If you want to take a temperature check on an industry, one of the best places to find it is at a live event. In the case of additive manufacturing and its increasing use for industrial applications, the technology’s latest and most anticipated developments were on display at RAPID + TCT 2017.
RAPID + TCT is a 3D printing and additive manufacturing event, which this year took place in Pittsburgh. This is fitting, as some are calling Pittsburgh the “Silicon Valley of 3D printing” because of the technology’s growing presence in the region. To give you an idea of the show’s growth, this was the second time RAPID took place at the Pittsburgh Convention Center. In 2013, its first time there, about half of the convention center was utilized for exhibits. In 2017, the exhibition floor space was doubled, fully filling the 70,000-SF convention center floor. I was there with about 6,000 of my best friends, checking out 329 exhibitors and a number of educational and technical presentations. Unlike some 3D printing shows, RAPID has transitioned to a predominately industrial focus. It has also become the venue of choice for additive manufacturing announcements and product introductions. Here were a few of the highlights.
Coming-out party for Desktop Metal
Desktop Metal has developed two different systems for metal 3D printing: the Studio System, for rapid prototyping, and the Production System, for mass production. The Burlington, Mass.-based company set out to solve a primary complaint that many have about metal 3D printing: It’s too expensive for rapid prototyping, and too slow and costly for mass production.
The Studio System is for engineering teams, billed as a lower cost, easier-to-use solution for rapid prototyping. The Production System uses a single pass jetting process to print metal parts more quickly than laser-based systems, with cost per part that is competitive with traditional manufacturing processes.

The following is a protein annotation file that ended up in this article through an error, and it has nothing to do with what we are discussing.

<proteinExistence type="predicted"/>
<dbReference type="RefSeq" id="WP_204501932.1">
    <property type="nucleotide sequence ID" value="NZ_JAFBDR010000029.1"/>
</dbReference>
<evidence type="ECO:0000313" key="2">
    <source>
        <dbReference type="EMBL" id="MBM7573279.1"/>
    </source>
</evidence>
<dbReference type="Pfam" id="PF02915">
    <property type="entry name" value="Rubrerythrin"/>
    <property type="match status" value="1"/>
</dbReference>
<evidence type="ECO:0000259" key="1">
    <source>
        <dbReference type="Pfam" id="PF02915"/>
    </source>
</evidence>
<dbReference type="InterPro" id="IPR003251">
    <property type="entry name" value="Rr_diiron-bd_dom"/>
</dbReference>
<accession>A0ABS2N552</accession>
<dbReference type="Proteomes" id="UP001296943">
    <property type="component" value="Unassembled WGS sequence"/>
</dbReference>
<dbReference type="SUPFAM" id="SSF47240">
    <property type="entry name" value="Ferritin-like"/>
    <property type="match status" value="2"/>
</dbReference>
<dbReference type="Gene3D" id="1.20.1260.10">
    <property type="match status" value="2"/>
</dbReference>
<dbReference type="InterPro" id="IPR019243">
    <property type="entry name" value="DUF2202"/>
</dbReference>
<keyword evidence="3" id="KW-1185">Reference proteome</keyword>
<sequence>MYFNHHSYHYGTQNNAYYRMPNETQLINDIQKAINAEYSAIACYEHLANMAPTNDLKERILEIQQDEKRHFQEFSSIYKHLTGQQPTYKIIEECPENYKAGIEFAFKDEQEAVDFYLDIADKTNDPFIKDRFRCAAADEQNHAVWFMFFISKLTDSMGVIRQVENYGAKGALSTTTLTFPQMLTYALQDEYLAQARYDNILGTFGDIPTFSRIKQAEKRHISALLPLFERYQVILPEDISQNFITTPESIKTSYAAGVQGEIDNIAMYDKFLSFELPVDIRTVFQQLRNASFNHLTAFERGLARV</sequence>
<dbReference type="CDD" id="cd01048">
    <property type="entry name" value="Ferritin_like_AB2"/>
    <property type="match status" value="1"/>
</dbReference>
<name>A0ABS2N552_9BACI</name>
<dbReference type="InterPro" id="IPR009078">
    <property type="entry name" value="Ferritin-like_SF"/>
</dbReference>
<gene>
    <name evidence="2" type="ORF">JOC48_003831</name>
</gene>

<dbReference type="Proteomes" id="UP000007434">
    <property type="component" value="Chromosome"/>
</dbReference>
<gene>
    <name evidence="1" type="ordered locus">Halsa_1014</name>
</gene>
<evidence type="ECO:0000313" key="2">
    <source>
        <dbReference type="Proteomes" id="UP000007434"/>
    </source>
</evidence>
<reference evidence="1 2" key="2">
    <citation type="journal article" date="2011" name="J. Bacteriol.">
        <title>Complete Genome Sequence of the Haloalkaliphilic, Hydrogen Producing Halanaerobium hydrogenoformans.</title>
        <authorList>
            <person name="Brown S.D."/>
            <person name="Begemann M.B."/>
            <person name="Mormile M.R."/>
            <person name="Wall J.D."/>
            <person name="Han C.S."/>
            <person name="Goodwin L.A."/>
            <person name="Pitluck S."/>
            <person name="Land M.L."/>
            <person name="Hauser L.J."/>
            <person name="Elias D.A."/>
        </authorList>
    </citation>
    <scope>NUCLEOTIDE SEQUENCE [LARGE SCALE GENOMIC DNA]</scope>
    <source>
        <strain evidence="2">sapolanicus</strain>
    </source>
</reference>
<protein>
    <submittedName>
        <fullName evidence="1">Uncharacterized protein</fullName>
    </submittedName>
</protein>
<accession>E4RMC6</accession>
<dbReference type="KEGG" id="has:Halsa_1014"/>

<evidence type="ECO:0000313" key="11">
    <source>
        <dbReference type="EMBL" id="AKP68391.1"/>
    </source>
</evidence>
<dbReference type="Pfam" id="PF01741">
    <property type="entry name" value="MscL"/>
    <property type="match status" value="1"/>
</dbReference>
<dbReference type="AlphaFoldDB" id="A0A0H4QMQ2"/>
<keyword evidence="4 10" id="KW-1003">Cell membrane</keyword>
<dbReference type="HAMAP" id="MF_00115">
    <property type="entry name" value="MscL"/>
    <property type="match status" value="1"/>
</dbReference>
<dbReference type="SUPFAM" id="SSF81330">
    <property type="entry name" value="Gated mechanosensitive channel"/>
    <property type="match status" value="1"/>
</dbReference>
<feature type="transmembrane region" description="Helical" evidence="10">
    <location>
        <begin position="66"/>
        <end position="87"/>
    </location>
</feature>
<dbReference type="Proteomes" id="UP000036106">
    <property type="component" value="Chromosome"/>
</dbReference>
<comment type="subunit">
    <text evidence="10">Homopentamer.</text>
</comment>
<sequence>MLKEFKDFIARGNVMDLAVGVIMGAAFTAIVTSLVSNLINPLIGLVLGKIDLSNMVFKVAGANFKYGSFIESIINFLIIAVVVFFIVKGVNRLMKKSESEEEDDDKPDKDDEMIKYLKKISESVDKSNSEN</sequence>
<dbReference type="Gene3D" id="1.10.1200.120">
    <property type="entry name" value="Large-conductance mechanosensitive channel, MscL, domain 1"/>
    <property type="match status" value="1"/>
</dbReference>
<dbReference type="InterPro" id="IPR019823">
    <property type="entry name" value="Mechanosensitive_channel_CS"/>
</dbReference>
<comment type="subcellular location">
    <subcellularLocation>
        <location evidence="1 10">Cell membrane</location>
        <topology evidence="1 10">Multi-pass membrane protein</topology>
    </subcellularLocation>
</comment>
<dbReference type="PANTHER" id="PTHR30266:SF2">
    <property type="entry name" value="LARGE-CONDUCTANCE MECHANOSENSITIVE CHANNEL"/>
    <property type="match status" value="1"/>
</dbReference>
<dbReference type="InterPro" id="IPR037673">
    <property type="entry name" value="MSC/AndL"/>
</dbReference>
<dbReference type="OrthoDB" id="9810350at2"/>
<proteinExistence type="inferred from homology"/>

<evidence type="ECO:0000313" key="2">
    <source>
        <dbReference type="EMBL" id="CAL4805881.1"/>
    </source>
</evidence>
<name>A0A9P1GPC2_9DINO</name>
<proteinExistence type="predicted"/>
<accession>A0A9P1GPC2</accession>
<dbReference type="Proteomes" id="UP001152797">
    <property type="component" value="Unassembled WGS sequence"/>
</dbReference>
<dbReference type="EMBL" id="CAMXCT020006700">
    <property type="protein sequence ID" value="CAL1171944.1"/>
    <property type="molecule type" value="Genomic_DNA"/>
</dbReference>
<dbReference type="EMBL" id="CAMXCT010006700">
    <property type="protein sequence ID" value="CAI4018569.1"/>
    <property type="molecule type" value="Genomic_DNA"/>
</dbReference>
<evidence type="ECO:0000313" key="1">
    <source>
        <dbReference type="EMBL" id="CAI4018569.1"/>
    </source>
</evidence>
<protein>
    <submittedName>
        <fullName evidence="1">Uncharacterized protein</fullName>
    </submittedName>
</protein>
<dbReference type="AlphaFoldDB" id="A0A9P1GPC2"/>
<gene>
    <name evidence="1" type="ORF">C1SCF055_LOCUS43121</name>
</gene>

Desktop Metal had previously made headlines by raising nearly $100 million in investment funds, including from Google and GE. The Studio System is due to begin shipping in September, with the Production System coming to market in 2018. Interestingly (and simultaneously), Stratasys and Desktop announced an extension of their strategic partnership. Stratasys, a world leader in polymer printing, and Desktop will be working together in distribution, with Stratasys resellers also representing Desktop Metal. Stratasys CEO Ilan Levin said in a press release that their customers are “seeking additional ways to incorporate metal into their essential design and manufacturing processes.”
Tradition meets new technology
One traditional machine tool company had a standalone booth at RAPID, showing a hybrid machine that combines both additive and subtractive capability. This is in line with the growing presence of hybrid machines at last year’s IMTS and other industry trade shows. Subsequently, there will likely be more traditional companies showing their equipment at 3D printing shows, and of course more 3D printing technologies coming to metalworking shows.
A distributor also had a standalone booth that showed integration of many technologies, including additive manufacturing equipment. Additionally, it was the first public showing for Arcam and Concept Laser since their acquisitions by GE Additive. With GE recently opening its Center for Additive Technology Advancement near Pittsburgh, this could be another hint that the “Steel City” is becoming more like “Additive Manufacturing City.”
Inroads for industrial use
On the show floor itself, I talked to numerous show attendees who had teams at RAPID to evaluate the technology and especially seek out emerging companies that could make a difference in their manufacturing operations. The message that I consistently heard was that the 3D printing technologies are maturing – there are more materials qualified, more stable and predictable equipment performance, decreasing costs of operations and much better interfaces to adjacent processes (software, scanning, inspection, heat treatment).
It is clear that 3D printing remains a dynamic frontier in the world of industrial manufacturing. With more growth in materials and processes, and more companies looking for ways to leverage this dynamic technology, you can count on this market to continue its rapid expansion for years to come.